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Video Games For Environmental Protection

The huge reach of video games is increasingly being used to educate people about sustainability and climate change.

A group of young people catches Pokémons together on their smartphones. But they didn’t just come to play. In April 2018, Pokémon Go developer Niantic drummed up a large number of players in 19 countries around the world to collect a total of 6500 kilograms of garbage. The group is not the only one who wants to playfully increase young people’s awareness of climate protection. After all, around 2.5 billion people play video games like the Rise of Kingdoms (https://rok.guide/) worldwide. The study ” Playing for the Planet ” by the Norwegian environmental organization GRID-Arendal and UN Environment encourages developers to use their environmental impact.

Top 10 Games With The Best Environmental Storytelling

The will is there, says study author Trista Patterson in an interview with the futurezone. The industry is very competitive and therefore relies primarily on the loyalty of the players to the brand and the syndicate. And the community has one common concern: climate protection. “You are ready to invest in these values. Game developers have the ability to keep reminding them what players can do for the climate. You can send messages to save energy or announce nearby environmental protection events, ”says Patterson.

Green male

Games are positive, fun and always reward players. The Salzburg company Polycular also follows this approach. She develops educational games for children and apps for adults. With their “City Caching Salzburg” smartphone app, users are introduced to sustainable places in Salzburg, such as vegan restaurants, on a scavenger hunt.

Polycular published “ Ökogotchi ” in 2017. Children take care of the little green alien torby. It faces a multitude of life decisions: Should it buy a new cell phone? Does it go on the motorway or by bus? The game for children between 10 and 14 years should be played in schools or study groups. The free app and an accompanying folder are required, which can also be downloaded free of charge.

At eye level

Quiz questions and small tasks convey the impact of personal decisions on the environment. “After playing, the children ask very specific questions about whether their smartphone is really that bad and whether other children have to suffer because of it. The game is simple and does not require a raised index finger, ”explains Robert Praxmarer , founder of Polycular.

By implementing complex topics as an educational game, you are on an equal footing with the children and young people. ” Smartphones are an important factor in their everyday life, and you can pick them up there with games,” says Praxmarer .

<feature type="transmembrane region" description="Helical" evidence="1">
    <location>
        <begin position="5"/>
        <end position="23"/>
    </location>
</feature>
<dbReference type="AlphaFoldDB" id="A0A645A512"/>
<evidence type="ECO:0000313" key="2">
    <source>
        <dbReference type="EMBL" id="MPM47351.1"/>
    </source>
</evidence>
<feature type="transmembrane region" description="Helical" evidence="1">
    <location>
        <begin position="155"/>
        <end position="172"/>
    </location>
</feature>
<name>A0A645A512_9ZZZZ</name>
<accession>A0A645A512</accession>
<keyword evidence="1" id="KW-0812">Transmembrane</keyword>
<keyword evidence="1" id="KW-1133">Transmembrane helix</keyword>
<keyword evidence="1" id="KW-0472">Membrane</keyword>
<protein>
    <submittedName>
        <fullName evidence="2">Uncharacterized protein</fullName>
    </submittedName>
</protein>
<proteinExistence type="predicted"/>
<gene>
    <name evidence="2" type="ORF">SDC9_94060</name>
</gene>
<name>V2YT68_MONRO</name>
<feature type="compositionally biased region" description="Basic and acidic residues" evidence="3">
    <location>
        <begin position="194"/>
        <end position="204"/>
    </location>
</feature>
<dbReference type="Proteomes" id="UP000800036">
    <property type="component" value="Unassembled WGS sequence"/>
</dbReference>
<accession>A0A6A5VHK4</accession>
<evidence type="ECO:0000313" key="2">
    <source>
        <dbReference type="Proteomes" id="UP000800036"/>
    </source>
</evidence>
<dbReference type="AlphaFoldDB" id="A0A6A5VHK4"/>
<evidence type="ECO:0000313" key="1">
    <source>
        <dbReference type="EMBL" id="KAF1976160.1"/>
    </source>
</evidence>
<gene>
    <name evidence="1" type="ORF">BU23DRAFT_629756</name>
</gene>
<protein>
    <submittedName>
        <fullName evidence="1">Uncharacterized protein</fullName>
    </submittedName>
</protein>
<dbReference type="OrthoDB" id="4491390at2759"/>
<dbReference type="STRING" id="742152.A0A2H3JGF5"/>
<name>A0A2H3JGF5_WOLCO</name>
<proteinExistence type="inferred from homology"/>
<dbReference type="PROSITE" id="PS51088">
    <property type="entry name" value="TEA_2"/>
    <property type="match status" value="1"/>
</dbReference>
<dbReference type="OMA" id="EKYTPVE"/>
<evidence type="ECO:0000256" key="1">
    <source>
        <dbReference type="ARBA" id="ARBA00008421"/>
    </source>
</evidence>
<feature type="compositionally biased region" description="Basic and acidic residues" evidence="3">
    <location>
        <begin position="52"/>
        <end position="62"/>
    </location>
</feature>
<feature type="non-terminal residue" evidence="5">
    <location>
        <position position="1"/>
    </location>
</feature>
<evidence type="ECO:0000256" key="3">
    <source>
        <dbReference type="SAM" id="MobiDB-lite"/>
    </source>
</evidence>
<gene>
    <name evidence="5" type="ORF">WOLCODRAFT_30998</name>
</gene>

Recycle virtually

With the electronic waste mentioned, you hit a sore point in the game industry. The 50 million tons of electronic waste that are produced worldwide every year are expected to grow to 120 million tons by 2050. This also includes a variety of cell phones, laptops, and consoles that actually work. That is why “Playing for the Planet” is also committed to making gaming companies aware of the need to handle devices with care.

A developer studio in Vienna wants to implement exactly this content. In a smartphone game, “Rebuilders” wants to make recycling a concept. After the climate catastrophe, players use the resources they still find on Earth to arm themselves against attacking robots. Particularly sustainable bases and vehicles give them an advantage in the game. The recycling of electronic waste becomes game mechanics that are used intuitively.

Air Games Collection

You only stumble upon such games in everyday life by chance. The Polish platform Games4Sustainability provides a remedy. This is where video games have collected that deal with content from the 17 climate goals of the United Nations. If you are looking for games that deal with climate change, for example, you will find a wide selection. One such game is “World Rescue”. With one of five characters from around the world, children learn the effects of climate change, air pollution and drought in their own country on the entire globe.

Gerald Reitschmied is the developer of “Rebuilders”. The cell phone game planned for 2020 makes climate protection a game principle. Revenue should be invested in environmental protection and gamers should be rewarded for their sustainable lifestyle.

How do you balance suitability for the masses without a good cause?

If we want to turn things around, there are two approaches in our eyes: I help individuals or I help everyone. If I want to help everyone, it takes to reach and resources. That is why our focus is on the mass market.

How do you convey to players whether they are successful in climate protection?

It is difficult to introduce a simple metric here. “Thanks to you, Sepp the polar bear has not starved to death” or “Your sustainability level is five”, unfortunately, cannot be measured realistically. The influence should not only be directly visible. We also want to spread optimism and optimism.

How are players rewarded for their efforts?

If gamers plan their vacation in real life by train instead of by plane, the savings will be calculated. They get rewards for this in the game. We will publicly communicate other actions, such as our donations for climate protection, amendments to the law, which were supported by the gaming community, and local projects such as tree planting actions.

How sustainable do you actually work yourself?

Our office runs on green electricity. That sounds as hypocritical as it is. This year I have had a business trip by plane with no alternative. Something has to be done and everyone has to tackle it but to expect that we collectively act perfectly is not realistic. But we do our best and try to be a role model.